Most of my personal writing lives at Here lie posts of the more technical variety, usually about Ink, Oak, or the projects I’ve built with it.

Optimizing the Oak compiler for 30% smaller, 40% faster bundles

This blog post originally appears on the Oak Blog. It’s been copied here, because when this blog went up, the Oak blog wasn’t quite ready for primetime.

Behind the scenes: building the Ink codebase browser

The Ink Codebase Browser is a refined tool for exploring open-source projects on GitHub. Compared to the experience of clicking through file hierarchies and previews on GitHub’s website, this project aims to provide a much better “browsing” experience for online codebases on GitHub with a file tree, rich Markdown and image previews, and multi-pane multi-tab layouts.

Ink playground: the magic of self-hosting a compiler on JavaScript

The Ink playground, named project “Maverick”, is a web IDE and REPL for Ink. It’s a single-page web application written in pure Ink, and makes it possible to write and run Ink programs entirely in the browser.

Eliza: an isomorphic Ink app for web and native

Last month, I launched Eliza, a chatbot modeled after the classic MIT conversational program and written entirely in Ink. Though the project itself isn’t novel or interesting – it’s mostly a port of existing implementations of ELIZA – Eliza is built as an isomorphic Ink application, meaning a substantial part of the codebase can run both natively, on a server, and on the client (a Web browser).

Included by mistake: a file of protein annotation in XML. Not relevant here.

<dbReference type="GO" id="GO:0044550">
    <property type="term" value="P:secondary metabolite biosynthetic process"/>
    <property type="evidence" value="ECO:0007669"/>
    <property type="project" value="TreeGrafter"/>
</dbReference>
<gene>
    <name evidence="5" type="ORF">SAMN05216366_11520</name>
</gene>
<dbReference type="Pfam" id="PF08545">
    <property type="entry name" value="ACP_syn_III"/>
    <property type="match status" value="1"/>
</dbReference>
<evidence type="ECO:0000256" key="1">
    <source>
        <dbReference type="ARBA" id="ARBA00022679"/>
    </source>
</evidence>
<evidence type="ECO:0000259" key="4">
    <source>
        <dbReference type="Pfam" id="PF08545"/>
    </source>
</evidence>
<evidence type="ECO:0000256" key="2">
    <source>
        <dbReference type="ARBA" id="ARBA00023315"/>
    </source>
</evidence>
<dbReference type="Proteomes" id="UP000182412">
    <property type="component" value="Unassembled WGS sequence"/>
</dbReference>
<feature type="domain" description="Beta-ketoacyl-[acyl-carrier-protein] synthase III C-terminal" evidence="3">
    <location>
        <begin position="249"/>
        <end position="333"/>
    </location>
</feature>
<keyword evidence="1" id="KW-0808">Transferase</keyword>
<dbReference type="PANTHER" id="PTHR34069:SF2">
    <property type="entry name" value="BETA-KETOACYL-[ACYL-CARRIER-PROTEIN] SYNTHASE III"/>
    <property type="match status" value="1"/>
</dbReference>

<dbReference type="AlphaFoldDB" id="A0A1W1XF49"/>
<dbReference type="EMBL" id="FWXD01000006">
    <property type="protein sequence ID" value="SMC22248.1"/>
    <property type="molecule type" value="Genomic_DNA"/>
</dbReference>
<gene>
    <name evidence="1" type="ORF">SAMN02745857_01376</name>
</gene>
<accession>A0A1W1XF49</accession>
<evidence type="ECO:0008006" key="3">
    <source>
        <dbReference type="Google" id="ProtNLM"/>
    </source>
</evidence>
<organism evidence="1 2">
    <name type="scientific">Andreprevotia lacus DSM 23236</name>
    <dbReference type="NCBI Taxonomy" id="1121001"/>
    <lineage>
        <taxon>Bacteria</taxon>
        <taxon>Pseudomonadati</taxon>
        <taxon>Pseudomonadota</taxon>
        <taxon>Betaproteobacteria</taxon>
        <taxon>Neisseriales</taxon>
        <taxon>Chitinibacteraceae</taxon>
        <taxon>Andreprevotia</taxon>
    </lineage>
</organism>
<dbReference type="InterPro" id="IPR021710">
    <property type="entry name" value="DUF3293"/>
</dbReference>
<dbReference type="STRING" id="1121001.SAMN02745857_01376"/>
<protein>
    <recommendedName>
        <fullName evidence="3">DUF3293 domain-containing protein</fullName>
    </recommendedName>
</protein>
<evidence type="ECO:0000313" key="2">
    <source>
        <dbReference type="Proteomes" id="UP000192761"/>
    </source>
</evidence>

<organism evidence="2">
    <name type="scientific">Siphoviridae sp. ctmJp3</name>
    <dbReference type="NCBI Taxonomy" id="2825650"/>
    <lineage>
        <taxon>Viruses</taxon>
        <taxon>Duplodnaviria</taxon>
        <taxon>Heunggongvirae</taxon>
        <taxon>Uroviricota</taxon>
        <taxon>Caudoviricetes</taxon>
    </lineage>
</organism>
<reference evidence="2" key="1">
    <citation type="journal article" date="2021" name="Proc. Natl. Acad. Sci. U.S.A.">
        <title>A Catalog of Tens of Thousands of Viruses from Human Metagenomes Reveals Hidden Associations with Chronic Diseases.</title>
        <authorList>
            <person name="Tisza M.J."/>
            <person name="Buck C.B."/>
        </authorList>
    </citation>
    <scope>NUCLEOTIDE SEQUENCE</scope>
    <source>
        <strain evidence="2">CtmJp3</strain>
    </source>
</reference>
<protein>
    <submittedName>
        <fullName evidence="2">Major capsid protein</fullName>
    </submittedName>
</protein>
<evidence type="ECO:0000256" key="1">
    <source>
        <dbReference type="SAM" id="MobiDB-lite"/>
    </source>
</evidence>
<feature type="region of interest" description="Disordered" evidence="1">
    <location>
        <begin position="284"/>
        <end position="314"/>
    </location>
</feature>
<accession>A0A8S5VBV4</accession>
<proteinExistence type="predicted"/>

Assembler in Ink, Part II: x86 assembly, instruction encoding, and debugging symbols

This is the sequel to Assembler in Ink, Part I where I started documenting my process of building an x86 assembler in Ink. In Part I, we looked at the high-level jobs of an assembler, and how August constructs an ELF file that an operating system (specifically Linux here) could understand and turn into a process.

Assembler in Ink, Part I: processes, assembly, and ELF files

Over the holidays, I decided to learn about the lower level components of programs by writing an assembler and linker from scratch. Assembly and linking are two of the last steps of a typical “compile” process that generates an executable file from an assembly program.

Taming infinities: adding tail call elimination to Ink runtimes

Ink is a mostly functional programming language, and Ink programs express iteration through recursion. Usually, this kind of recursion is hidden behind higher level library functions like map and each.

Implementing the lambda calculus in Ink

The lambda calculus is a formal model of computation, a mathematically rigorous way of thinking about what computers do. Unlike the other popular theoretical model, the Turing machine, the lambda calculus describes all computation in terms of pure functions, and functions acting on other functions.

BMP: the simple, underappreciated image file format

In the early days of Ink, the most interesting thing Ink programs could do was take some textual input, and output some text back to the terminal.

Macro elegance: the magical simplicity of Lisp macros

Lisp is a homoiconic programming language – Lisp program source code is also a first-class data structure in Lisp, made of nested lists of symbols.

A retrospective on toy programming language design mistakes